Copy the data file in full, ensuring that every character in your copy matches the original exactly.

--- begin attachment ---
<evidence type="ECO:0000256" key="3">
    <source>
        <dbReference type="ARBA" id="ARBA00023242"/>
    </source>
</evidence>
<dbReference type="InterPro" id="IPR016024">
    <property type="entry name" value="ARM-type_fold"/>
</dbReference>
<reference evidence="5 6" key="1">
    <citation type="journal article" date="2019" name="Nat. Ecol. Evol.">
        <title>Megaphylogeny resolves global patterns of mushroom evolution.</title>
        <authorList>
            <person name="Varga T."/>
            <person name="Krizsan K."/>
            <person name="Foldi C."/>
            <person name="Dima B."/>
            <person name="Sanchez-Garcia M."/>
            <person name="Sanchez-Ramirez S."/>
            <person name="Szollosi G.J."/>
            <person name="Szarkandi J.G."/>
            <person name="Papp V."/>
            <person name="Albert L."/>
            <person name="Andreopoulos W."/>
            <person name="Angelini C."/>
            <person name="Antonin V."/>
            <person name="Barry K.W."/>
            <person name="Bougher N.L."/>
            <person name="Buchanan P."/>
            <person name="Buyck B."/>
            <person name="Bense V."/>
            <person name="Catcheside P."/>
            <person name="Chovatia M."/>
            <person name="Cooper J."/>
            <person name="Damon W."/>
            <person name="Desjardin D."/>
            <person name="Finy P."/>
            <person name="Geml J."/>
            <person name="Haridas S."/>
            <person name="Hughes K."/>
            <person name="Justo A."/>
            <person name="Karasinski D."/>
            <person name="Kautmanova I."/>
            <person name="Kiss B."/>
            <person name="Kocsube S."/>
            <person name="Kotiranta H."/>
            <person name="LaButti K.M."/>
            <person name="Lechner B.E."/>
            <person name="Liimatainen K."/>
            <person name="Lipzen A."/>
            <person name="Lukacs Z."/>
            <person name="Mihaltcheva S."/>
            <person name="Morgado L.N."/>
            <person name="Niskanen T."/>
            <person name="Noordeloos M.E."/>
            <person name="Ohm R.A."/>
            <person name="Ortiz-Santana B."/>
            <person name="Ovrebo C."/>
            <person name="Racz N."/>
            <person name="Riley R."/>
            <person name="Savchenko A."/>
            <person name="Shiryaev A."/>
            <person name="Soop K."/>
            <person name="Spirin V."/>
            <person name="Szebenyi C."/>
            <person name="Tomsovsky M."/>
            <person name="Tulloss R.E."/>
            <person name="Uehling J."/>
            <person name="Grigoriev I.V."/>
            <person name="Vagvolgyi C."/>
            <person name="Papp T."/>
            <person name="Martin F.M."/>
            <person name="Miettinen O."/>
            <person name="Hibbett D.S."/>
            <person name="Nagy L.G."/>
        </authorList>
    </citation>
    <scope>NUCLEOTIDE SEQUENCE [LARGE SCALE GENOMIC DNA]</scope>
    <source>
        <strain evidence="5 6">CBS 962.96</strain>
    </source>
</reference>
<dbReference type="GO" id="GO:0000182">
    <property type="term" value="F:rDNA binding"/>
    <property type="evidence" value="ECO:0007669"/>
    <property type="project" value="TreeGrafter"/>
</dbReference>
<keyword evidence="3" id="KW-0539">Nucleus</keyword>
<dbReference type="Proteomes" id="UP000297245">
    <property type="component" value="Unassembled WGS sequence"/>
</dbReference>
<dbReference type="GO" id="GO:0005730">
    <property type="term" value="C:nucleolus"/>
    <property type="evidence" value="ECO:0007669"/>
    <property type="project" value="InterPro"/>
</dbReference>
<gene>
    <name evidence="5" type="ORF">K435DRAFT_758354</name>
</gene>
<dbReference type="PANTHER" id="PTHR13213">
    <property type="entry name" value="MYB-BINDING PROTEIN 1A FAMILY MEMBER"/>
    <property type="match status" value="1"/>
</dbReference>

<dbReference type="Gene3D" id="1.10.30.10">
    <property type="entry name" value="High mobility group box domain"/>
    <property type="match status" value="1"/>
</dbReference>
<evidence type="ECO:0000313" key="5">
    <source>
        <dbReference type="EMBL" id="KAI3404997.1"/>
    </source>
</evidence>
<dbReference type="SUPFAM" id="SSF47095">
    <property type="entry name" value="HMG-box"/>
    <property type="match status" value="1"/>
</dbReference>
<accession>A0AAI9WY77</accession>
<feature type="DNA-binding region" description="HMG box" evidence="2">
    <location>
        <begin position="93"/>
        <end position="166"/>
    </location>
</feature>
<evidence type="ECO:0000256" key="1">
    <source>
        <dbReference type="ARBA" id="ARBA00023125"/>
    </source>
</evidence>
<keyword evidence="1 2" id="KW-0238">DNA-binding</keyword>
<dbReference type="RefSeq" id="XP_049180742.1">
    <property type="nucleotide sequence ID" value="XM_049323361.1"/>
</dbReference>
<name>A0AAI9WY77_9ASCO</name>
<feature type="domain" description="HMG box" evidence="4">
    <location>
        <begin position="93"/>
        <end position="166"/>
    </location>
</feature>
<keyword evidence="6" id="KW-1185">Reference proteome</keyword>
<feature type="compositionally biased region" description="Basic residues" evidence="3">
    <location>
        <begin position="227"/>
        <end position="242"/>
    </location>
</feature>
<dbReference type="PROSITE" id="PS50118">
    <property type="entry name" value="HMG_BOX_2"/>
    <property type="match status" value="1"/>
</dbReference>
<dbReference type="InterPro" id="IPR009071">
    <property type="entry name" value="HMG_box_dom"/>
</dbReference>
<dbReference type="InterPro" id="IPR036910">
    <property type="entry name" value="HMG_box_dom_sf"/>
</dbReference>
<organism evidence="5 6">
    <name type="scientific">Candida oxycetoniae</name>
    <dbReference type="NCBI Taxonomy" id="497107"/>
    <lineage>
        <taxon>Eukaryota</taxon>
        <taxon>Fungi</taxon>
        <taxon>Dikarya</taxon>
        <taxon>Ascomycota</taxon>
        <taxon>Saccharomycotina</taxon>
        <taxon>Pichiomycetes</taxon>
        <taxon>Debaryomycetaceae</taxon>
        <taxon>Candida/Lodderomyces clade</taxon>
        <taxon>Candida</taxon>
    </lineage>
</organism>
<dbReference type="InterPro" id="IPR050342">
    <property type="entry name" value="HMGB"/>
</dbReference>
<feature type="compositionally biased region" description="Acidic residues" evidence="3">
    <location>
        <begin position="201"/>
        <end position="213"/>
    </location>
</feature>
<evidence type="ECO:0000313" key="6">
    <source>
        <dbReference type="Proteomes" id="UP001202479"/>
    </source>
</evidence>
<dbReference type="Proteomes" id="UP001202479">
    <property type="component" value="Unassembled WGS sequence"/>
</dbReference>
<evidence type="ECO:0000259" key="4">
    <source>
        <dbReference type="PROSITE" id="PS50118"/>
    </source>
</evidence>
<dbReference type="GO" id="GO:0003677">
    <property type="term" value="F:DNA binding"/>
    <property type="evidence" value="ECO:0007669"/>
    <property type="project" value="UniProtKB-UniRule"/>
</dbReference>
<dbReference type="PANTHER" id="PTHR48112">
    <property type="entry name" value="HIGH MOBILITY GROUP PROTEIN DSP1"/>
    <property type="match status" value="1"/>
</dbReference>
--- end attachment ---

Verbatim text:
<evidence type="ECO:0000256" key="3">
    <source>
        <dbReference type="ARBA" id="ARBA00023242"/>
    </source>
</evidence>
<dbReference type="InterPro" id="IPR016024">
    <property type="entry name" value="ARM-type_fold"/>
</dbReference>
<reference evidence="5 6" key="1">
    <citation type="journal article" date="2019" name="Nat. Ecol. Evol.">
        <title>Megaphylogeny resolves global patterns of mushroom evolution.</title>
        <authorList>
            <person name="Varga T."/>
            <person name="Krizsan K."/>
            <person name="Foldi C."/>
            <person name="Dima B."/>
            <person name="Sanchez-Garcia M."/>
            <person name="Sanchez-Ramirez S."/>
            <person name="Szollosi G.J."/>
            <person name="Szarkandi J.G."/>
            <person name="Papp V."/>
            <person name="Albert L."/>
            <person name="Andreopoulos W."/>
            <person name="Angelini C."/>
            <person name="Antonin V."/>
            <person name="Barry K.W."/>
            <person name="Bougher N.L."/>
            <person name="Buchanan P."/>
            <person name="Buyck B."/>
            <person name="Bense V."/>
            <person name="Catcheside P."/>
            <person name="Chovatia M."/>
            <person name="Cooper J."/>
            <person name="Damon W."/>
            <person name="Desjardin D."/>
            <person name="Finy P."/>
            <person name="Geml J."/>
            <person name="Haridas S."/>
            <person name="Hughes K."/>
            <person name="Justo A."/>
            <person name="Karasinski D."/>
            <person name="Kautmanova I."/>
            <person name="Kiss B."/>
            <person name="Kocsube S."/>
            <person name="Kotiranta H."/>
            <person name="LaButti K.M."/>
            <person name="Lechner B.E."/>
            <person name="Liimatainen K."/>
            <person name="Lipzen A."/>
            <person name="Lukacs Z."/>
            <person name="Mihaltcheva S."/>
            <person name="Morgado L.N."/>
            <person name="Niskanen T."/>
            <person name="Noordeloos M.E."/>
            <person name="Ohm R.A."/>
            <person name="Ortiz-Santana B."/>
            <person name="Ovrebo C."/>
            <person name="Racz N."/>
            <person name="Riley R."/>
            <person name="Savchenko A."/>
            <person name="Shiryaev A."/>
            <person name="Soop K."/>
            <person name="Spirin V."/>
            <person name="Szebenyi C."/>
            <person name="Tomsovsky M."/>
            <person name="Tulloss R.E."/>
            <person name="Uehling J."/>
            <person name="Grigoriev I.V."/>
            <person name="Vagvolgyi C."/>
            <person name="Papp T."/>
            <person name="Martin F.M."/>
            <person name="Miettinen O."/>
            <person name="Hibbett D.S."/>
            <person name="Nagy L.G."/>
        </authorList>
    </citation>
    <scope>NUCLEOTIDE SEQUENCE [LARGE SCALE GENOMIC DNA]</scope>
    <source>
        <strain evidence="5 6">CBS 962.96</strain>
    </source>
</reference>
<dbReference type="GO" id="GO:0000182">
    <property type="term" value="F:rDNA binding"/>
    <property type="evidence" value="ECO:0007669"/>
    <property type="project" value="TreeGrafter"/>
</dbReference>
<keyword evidence="3" id="KW-0539">Nucleus</keyword>
<dbReference type="Proteomes" id="UP000297245">
    <property type="component" value="Unassembled WGS sequence"/>
</dbReference>
<dbReference type="GO" id="GO:0005730">
    <property type="term" value="C:nucleolus"/>
    <property type="evidence" value="ECO:0007669"/>
    <property type="project" value="InterPro"/>
</dbReference>
<gene>
    <name evidence="5" type="ORF">K435DRAFT_758354</name>
</gene>
<dbReference type="PANTHER" id="PTHR13213">
    <property type="entry name" value="MYB-BINDING PROTEIN 1A FAMILY MEMBER"/>
    <property type="match status" value="1"/>
</dbReference>

<dbReference type="Gene3D" id="1.10.30.10">
    <property type="entry name" value="High mobility group box domain"/>
    <property type="match status" value="1"/>
</dbReference>
<evidence type="ECO:0000313" key="5">
    <source>
        <dbReference type="EMBL" id="KAI3404997.1"/>
    </source>
</evidence>
<dbReference type="SUPFAM" id="SSF47095">
    <property type="entry name" value="HMG-box"/>
    <property type="match status" value="1"/>
</dbReference>
<accession>A0AAI9WY77</accession>
<feature type="DNA-binding region" description="HMG box" evidence="2">
    <location>
        <begin position="93"/>
        <end position="166"/>
    </location>
</feature>
<evidence type="ECO:0000256" key="1">
    <source>
        <dbReference type="ARBA" id="ARBA00023125"/>
    </source>
</evidence>
<keyword evidence="1 2" id="KW-0238">DNA-binding</keyword>
<dbReference type="RefSeq" id="XP_049180742.1">
    <property type="nucleotide sequence ID" value="XM_049323361.1"/>
</dbReference>
<name>A0AAI9WY77_9ASCO</name>
<feature type="domain" description="HMG box" evidence="4">
    <location>
        <begin position="93"/>
        <end position="166"/>
    </location>
</feature>
<keyword evidence="6" id="KW-1185">Reference proteome</keyword>
<feature type="compositionally biased region" description="Basic residues" evidence="3">
    <location>
        <begin position="227"/>
        <end position="242"/>
    </location>
</feature>
<dbReference type="PROSITE" id="PS50118">
    <property type="entry name" value="HMG_BOX_2"/>
    <property type="match status" value="1"/>
</dbReference>
<dbReference type="InterPro" id="IPR009071">
    <property type="entry name" value="HMG_box_dom"/>
</dbReference>
<dbReference type="InterPro" id="IPR036910">
    <property type="entry name" value="HMG_box_dom_sf"/>
</dbReference>
<organism evidence="5 6">
    <name type="scientific">Candida oxycetoniae</name>
    <dbReference type="NCBI Taxonomy" id="497107"/>
    <lineage>
        <taxon>Eukaryota</taxon>
        <taxon>Fungi</taxon>
        <taxon>Dikarya</taxon>
        <taxon>Ascomycota</taxon>
        <taxon>Saccharomycotina</taxon>
        <taxon>Pichiomycetes</taxon>
        <taxon>Debaryomycetaceae</taxon>
        <taxon>Candida/Lodderomyces clade</taxon>
        <taxon>Candida</taxon>
    </lineage>
</organism>
<dbReference type="InterPro" id="IPR050342">
    <property type="entry name" value="HMGB"/>
</dbReference>
<feature type="compositionally biased region" description="Acidic residues" evidence="3">
    <location>
        <begin position="201"/>
        <end position="213"/>
    </location>
</feature>
<evidence type="ECO:0000313" key="6">
    <source>
        <dbReference type="Proteomes" id="UP001202479"/>
    </source>
</evidence>
<dbReference type="Proteomes" id="UP001202479">
    <property type="component" value="Unassembled WGS sequence"/>
</dbReference>
<evidence type="ECO:0000259" key="4">
    <source>
        <dbReference type="PROSITE" id="PS50118"/>
    </source>
</evidence>
<dbReference type="GO" id="GO:0003677">
    <property type="term" value="F:DNA binding"/>
    <property type="evidence" value="ECO:0007669"/>
    <property type="project" value="UniProtKB-UniRule"/>
</dbReference>
<dbReference type="PANTHER" id="PTHR48112">
    <property type="entry name" value="HIGH MOBILITY GROUP PROTEIN DSP1"/>
    <property type="match status" value="1"/>
</dbReference>